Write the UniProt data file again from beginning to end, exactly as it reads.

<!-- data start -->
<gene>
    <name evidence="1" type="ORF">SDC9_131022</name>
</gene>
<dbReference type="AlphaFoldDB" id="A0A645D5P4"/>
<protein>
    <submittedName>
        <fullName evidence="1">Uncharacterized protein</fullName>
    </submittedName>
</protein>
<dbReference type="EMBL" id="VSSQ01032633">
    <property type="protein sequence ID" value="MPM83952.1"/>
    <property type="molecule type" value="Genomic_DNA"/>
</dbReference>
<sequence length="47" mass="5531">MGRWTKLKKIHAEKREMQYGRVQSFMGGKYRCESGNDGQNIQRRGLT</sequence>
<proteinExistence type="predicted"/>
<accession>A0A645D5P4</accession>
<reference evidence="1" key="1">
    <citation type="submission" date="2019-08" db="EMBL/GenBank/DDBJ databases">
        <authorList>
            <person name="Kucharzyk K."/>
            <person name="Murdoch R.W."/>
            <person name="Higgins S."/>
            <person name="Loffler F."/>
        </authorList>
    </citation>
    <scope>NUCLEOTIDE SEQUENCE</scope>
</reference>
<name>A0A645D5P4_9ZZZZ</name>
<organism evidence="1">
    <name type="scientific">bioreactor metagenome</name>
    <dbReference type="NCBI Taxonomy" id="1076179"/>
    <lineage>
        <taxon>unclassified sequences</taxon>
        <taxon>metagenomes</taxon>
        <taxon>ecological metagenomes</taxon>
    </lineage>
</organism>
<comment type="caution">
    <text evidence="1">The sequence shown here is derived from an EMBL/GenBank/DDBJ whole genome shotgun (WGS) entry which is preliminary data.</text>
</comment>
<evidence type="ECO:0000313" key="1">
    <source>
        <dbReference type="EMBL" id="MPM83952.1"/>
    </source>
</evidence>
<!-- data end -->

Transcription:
<gene>
    <name evidence="1" type="ORF">SDC9_131022</name>
</gene>
<dbReference type="AlphaFoldDB" id="A0A645D5P4"/>
<protein>
    <submittedName>
        <fullName evidence="1">Uncharacterized protein</fullName>
    </submittedName>
</protein>
<dbReference type="EMBL" id="VSSQ01032633">
    <property type="protein sequence ID" value="MPM83952.1"/>
    <property type="molecule type" value="Genomic_DNA"/>
</dbReference>
<sequence length="47" mass="5531">MGRWTKLKKIHAEKREMQYGRVQSFMGGKYRCESGNDGQNIQRRGLT</sequence>
<proteinExistence type="predicted"/>
<accession>A0A645D5P4</accession>
<reference evidence="1" key="1">
    <citation type="submission" date="2019-08" db="EMBL/GenBank/DDBJ databases">
        <authorList>
            <person name="Kucharzyk K."/>
            <person name="Murdoch R.W."/>
            <person name="Higgins S."/>
            <person name="Loffler F."/>
        </authorList>
    </citation>
    <scope>NUCLEOTIDE SEQUENCE</scope>
</reference>
<name>A0A645D5P4_9ZZZZ</name>
<organism evidence="1">
    <name type="scientific">bioreactor metagenome</name>
    <dbReference type="NCBI Taxonomy" id="1076179"/>
    <lineage>
        <taxon>unclassified sequences</taxon>
        <taxon>metagenomes</taxon>
        <taxon>ecological metagenomes</taxon>
    </lineage>
</organism>
<comment type="caution">
    <text evidence="1">The sequence shown here is derived from an EMBL/GenBank/DDBJ whole genome shotgun (WGS) entry which is preliminary data.</text>
</comment>
<evidence type="ECO:0000313" key="1">
    <source>
        <dbReference type="EMBL" id="MPM83952.1"/>
    </source>
</evidence>